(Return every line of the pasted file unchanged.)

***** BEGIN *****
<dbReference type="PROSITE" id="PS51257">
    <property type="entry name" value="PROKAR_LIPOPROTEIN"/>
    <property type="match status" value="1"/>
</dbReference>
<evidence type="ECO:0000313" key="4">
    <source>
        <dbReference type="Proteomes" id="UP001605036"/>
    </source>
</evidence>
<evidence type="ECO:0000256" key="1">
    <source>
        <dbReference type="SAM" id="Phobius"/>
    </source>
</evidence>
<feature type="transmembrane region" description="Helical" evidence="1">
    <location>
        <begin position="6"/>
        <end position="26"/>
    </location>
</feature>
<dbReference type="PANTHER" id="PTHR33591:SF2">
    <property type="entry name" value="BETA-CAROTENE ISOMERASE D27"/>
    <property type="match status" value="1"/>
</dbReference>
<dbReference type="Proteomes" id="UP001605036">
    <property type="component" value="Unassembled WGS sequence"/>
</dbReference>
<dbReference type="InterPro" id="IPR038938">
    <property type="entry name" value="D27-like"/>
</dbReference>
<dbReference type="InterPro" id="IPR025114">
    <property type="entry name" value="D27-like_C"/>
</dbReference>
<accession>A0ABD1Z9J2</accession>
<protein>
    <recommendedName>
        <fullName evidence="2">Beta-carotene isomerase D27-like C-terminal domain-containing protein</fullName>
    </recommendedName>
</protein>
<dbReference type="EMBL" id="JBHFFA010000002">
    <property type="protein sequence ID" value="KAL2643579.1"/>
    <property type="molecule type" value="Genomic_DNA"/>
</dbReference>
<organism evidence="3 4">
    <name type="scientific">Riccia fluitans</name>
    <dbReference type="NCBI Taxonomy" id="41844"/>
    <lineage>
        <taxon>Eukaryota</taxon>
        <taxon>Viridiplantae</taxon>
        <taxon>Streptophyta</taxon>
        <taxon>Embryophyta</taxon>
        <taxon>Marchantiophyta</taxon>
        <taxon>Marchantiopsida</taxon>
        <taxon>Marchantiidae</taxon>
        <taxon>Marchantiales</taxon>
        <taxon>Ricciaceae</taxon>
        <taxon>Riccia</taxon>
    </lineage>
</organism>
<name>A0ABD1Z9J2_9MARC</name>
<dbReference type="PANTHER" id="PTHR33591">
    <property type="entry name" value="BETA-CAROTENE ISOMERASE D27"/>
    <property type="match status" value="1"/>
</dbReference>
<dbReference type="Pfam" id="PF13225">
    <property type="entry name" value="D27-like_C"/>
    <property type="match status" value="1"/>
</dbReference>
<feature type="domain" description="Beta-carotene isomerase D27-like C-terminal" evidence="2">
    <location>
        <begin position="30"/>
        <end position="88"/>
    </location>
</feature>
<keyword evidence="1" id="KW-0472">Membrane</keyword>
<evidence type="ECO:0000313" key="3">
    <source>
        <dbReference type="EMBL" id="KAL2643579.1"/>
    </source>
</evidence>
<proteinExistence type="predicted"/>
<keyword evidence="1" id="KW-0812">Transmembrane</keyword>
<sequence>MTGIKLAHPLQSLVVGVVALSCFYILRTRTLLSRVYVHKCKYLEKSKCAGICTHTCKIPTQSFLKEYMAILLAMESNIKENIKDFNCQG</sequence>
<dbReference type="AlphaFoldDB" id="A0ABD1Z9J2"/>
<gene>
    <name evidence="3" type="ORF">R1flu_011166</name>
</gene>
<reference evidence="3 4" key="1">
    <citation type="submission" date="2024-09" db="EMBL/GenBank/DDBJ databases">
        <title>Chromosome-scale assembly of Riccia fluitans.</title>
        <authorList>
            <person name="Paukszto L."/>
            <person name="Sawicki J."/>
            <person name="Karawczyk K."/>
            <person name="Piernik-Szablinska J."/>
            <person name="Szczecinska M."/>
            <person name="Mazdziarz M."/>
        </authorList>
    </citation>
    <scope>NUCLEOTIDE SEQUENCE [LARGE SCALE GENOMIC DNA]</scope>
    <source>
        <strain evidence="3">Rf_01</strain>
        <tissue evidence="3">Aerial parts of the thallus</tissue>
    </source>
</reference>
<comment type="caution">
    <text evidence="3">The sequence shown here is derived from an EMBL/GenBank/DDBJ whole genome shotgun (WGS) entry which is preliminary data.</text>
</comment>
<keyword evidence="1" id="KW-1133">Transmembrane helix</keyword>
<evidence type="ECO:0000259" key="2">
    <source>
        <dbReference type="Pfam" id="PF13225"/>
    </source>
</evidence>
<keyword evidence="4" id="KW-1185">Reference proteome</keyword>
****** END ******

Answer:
<dbReference type="PROSITE" id="PS51257">
    <property type="entry name" value="PROKAR_LIPOPROTEIN"/>
    <property type="match status" value="1"/>
</dbReference>
<evidence type="ECO:0000313" key="4">
    <source>
        <dbReference type="Proteomes" id="UP001605036"/>
    </source>
</evidence>
<evidence type="ECO:0000256" key="1">
    <source>
        <dbReference type="SAM" id="Phobius"/>
    </source>
</evidence>
<feature type="transmembrane region" description="Helical" evidence="1">
    <location>
        <begin position="6"/>
        <end position="26"/>
    </location>
</feature>
<dbReference type="PANTHER" id="PTHR33591:SF2">
    <property type="entry name" value="BETA-CAROTENE ISOMERASE D27"/>
    <property type="match status" value="1"/>
</dbReference>
<dbReference type="Proteomes" id="UP001605036">
    <property type="component" value="Unassembled WGS sequence"/>
</dbReference>
<dbReference type="InterPro" id="IPR038938">
    <property type="entry name" value="D27-like"/>
</dbReference>
<dbReference type="InterPro" id="IPR025114">
    <property type="entry name" value="D27-like_C"/>
</dbReference>
<accession>A0ABD1Z9J2</accession>
<protein>
    <recommendedName>
        <fullName evidence="2">Beta-carotene isomerase D27-like C-terminal domain-containing protein</fullName>
    </recommendedName>
</protein>
<dbReference type="EMBL" id="JBHFFA010000002">
    <property type="protein sequence ID" value="KAL2643579.1"/>
    <property type="molecule type" value="Genomic_DNA"/>
</dbReference>
<organism evidence="3 4">
    <name type="scientific">Riccia fluitans</name>
    <dbReference type="NCBI Taxonomy" id="41844"/>
    <lineage>
        <taxon>Eukaryota</taxon>
        <taxon>Viridiplantae</taxon>
        <taxon>Streptophyta</taxon>
        <taxon>Embryophyta</taxon>
        <taxon>Marchantiophyta</taxon>
        <taxon>Marchantiopsida</taxon>
        <taxon>Marchantiidae</taxon>
        <taxon>Marchantiales</taxon>
        <taxon>Ricciaceae</taxon>
        <taxon>Riccia</taxon>
    </lineage>
</organism>
<name>A0ABD1Z9J2_9MARC</name>
<dbReference type="PANTHER" id="PTHR33591">
    <property type="entry name" value="BETA-CAROTENE ISOMERASE D27"/>
    <property type="match status" value="1"/>
</dbReference>
<dbReference type="Pfam" id="PF13225">
    <property type="entry name" value="D27-like_C"/>
    <property type="match status" value="1"/>
</dbReference>
<feature type="domain" description="Beta-carotene isomerase D27-like C-terminal" evidence="2">
    <location>
        <begin position="30"/>
        <end position="88"/>
    </location>
</feature>
<keyword evidence="1" id="KW-0472">Membrane</keyword>
<evidence type="ECO:0000313" key="3">
    <source>
        <dbReference type="EMBL" id="KAL2643579.1"/>
    </source>
</evidence>
<proteinExistence type="predicted"/>
<keyword evidence="1" id="KW-0812">Transmembrane</keyword>
<sequence>MTGIKLAHPLQSLVVGVVALSCFYILRTRTLLSRVYVHKCKYLEKSKCAGICTHTCKIPTQSFLKEYMAILLAMESNIKENIKDFNCQG</sequence>
<dbReference type="AlphaFoldDB" id="A0ABD1Z9J2"/>
<gene>
    <name evidence="3" type="ORF">R1flu_011166</name>
</gene>
<reference evidence="3 4" key="1">
    <citation type="submission" date="2024-09" db="EMBL/GenBank/DDBJ databases">
        <title>Chromosome-scale assembly of Riccia fluitans.</title>
        <authorList>
            <person name="Paukszto L."/>
            <person name="Sawicki J."/>
            <person name="Karawczyk K."/>
            <person name="Piernik-Szablinska J."/>
            <person name="Szczecinska M."/>
            <person name="Mazdziarz M."/>
        </authorList>
    </citation>
    <scope>NUCLEOTIDE SEQUENCE [LARGE SCALE GENOMIC DNA]</scope>
    <source>
        <strain evidence="3">Rf_01</strain>
        <tissue evidence="3">Aerial parts of the thallus</tissue>
    </source>
</reference>
<comment type="caution">
    <text evidence="3">The sequence shown here is derived from an EMBL/GenBank/DDBJ whole genome shotgun (WGS) entry which is preliminary data.</text>
</comment>
<keyword evidence="1" id="KW-1133">Transmembrane helix</keyword>
<evidence type="ECO:0000259" key="2">
    <source>
        <dbReference type="Pfam" id="PF13225"/>
    </source>
</evidence>
<keyword evidence="4" id="KW-1185">Reference proteome</keyword>